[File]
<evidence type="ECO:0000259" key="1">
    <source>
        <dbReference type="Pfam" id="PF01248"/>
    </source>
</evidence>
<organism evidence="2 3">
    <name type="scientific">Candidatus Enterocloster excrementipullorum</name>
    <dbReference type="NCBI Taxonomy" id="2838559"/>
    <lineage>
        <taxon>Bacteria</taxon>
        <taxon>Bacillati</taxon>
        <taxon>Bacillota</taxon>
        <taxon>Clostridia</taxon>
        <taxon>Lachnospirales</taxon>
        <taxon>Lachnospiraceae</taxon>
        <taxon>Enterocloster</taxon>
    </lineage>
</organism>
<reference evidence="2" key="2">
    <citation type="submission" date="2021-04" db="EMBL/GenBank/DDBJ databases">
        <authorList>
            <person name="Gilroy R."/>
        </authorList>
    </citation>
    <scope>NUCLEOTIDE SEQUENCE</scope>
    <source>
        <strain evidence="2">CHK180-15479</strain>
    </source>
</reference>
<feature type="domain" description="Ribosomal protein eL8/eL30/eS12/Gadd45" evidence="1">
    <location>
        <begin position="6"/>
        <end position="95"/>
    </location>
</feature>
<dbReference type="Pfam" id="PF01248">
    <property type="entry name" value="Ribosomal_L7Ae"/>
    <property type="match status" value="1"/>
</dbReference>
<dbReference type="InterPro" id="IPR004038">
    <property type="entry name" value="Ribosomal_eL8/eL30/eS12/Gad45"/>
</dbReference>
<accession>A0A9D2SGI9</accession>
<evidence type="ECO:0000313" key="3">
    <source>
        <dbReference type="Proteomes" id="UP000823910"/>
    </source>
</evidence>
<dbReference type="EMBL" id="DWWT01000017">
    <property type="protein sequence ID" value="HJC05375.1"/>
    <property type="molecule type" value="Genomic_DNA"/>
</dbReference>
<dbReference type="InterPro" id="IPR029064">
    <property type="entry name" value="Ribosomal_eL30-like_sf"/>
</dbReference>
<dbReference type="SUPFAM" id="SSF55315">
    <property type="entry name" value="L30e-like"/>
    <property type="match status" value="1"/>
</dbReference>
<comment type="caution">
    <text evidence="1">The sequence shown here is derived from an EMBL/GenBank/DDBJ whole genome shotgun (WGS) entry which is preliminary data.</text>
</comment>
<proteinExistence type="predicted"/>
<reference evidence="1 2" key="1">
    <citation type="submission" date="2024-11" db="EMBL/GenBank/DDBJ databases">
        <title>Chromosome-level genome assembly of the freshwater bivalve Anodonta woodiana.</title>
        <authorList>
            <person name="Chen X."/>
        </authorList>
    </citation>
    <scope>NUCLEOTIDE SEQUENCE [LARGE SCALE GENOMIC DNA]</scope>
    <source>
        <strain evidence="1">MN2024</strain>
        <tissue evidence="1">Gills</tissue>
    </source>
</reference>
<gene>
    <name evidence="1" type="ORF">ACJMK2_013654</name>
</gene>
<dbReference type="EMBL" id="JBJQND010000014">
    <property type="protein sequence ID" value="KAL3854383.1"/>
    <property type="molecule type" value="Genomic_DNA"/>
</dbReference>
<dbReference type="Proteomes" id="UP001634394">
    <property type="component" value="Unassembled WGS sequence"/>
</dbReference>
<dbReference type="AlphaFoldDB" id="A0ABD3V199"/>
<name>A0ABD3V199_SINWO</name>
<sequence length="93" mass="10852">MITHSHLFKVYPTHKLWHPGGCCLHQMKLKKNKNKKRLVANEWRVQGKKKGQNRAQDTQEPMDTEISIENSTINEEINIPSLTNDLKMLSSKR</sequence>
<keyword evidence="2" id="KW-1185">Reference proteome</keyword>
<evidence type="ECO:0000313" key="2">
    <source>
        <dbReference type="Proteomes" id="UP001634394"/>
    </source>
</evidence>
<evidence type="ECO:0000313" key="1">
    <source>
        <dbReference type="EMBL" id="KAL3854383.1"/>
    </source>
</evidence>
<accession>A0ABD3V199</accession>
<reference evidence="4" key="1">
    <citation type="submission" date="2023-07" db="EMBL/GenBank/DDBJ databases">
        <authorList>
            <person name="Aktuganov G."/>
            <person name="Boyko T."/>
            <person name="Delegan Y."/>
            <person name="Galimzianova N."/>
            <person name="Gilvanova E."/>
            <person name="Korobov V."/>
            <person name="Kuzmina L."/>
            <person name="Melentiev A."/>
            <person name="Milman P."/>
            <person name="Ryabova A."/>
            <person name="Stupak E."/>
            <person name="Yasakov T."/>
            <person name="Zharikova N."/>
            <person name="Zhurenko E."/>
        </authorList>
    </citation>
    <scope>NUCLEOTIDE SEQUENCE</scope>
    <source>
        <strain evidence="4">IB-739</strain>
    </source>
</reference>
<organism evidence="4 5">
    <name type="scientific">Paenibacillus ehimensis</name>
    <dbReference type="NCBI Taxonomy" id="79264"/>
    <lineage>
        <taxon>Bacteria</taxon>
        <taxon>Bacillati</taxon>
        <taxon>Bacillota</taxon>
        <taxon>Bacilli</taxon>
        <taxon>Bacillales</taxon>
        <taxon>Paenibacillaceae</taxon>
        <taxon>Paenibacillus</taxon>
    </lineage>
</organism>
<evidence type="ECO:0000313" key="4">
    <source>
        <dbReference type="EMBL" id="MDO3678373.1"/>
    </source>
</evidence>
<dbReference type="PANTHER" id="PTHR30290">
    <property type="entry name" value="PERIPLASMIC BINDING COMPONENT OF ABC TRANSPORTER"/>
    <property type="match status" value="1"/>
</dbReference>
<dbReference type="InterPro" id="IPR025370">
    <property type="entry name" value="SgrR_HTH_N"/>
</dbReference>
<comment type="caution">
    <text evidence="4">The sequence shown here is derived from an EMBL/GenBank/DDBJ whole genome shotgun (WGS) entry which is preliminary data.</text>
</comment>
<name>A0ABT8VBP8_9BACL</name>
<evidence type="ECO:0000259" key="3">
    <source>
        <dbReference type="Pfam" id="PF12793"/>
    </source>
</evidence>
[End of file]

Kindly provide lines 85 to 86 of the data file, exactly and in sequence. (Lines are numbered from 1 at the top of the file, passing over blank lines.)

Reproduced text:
    <property type="component" value="Unassembled WGS sequence"/>
</dbReference>